Cultural Moderators of the Influence of Environmental Affordances and Provisions on Children’s Subjective Well-Being
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Children’s subjective well-being is determined not only by what are, in themselves, satisfying; it is also determined by affordances and provisions that facilitate the attainment of capabilities for them to later on pursue their goals. Country and culture context, however, may influence how strongly affordances and provisions contribute to children’s subjective well-being. As children are socialized in their culture’s endorsed goals and understanding of a good life, their subjective well-being becomes linked to factors that help develop capabilities consistent with these goals. Data from the eight-year-old sample (Wave 2) of Children’s Worlds: International Survey of Children’s Well-Being were used in multilevel analyses to test interactions between hypothesized individual-level predictors and country-level moderators. Results show that children who have more material resources and move about in safer and more adequate spaces have higher levels of multidimensional life satisfaction (MLS) and subjective material well-being (SMWB); children who more frequently engage in worthwhile out-of-school activities have higher levels of MLS but not of SMWB. Both MLS and SMWB are more strongly predicted by safe, adequate living spaces in countries with high inequality-adjusted human development index (InHDI) or with collectivist cultures; these are also more strongly predicted by material resources in countries with restraint cultures. Moreover, SMWB (but not MLS) is more strongly predicted by material resources in countries with low InHDI or with individualist cultures. Results of the current study are generally consistent with the view of well-being as a psychological construct that changes with children’s material and cultural milieu.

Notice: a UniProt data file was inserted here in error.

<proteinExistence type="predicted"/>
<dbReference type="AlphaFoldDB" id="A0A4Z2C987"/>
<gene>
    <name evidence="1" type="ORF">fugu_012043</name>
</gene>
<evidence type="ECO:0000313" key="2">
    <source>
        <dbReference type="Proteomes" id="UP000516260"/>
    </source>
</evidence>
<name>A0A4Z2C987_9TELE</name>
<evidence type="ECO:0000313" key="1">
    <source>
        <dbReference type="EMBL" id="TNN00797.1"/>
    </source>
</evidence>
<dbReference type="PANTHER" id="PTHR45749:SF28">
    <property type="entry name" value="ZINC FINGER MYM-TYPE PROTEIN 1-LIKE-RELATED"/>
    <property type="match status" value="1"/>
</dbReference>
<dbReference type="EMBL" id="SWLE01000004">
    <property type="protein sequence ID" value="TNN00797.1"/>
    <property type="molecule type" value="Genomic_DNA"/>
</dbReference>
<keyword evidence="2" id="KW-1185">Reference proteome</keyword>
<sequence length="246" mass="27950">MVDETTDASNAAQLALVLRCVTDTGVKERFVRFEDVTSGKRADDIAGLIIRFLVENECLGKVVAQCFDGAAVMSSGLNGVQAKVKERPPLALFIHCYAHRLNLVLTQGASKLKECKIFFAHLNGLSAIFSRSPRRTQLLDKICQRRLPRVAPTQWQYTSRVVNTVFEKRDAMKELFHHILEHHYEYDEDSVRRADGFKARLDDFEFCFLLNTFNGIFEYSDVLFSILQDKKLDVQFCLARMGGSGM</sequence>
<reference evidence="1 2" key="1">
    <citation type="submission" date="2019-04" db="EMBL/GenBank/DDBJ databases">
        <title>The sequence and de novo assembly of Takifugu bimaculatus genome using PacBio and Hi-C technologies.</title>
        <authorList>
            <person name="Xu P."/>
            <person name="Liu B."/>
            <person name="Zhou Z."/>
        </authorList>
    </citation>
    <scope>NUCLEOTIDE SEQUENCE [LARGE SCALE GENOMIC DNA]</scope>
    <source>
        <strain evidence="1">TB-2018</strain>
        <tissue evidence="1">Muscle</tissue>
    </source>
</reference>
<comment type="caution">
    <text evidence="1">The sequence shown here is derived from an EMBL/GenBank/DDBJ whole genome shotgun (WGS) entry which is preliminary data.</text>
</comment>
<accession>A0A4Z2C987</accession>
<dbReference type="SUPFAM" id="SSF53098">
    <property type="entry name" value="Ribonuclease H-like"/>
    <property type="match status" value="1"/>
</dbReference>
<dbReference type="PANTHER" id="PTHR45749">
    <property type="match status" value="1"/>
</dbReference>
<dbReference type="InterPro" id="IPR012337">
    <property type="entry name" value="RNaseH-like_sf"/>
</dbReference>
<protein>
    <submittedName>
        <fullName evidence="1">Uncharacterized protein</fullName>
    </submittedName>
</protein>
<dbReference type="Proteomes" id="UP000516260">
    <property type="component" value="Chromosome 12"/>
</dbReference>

KeywordsChildren’s activities and spaces Subjective well-being Individualism Indulgence ISCWeB Material resources
This work was supported by the University Research Coordination Office of De La Salle University.
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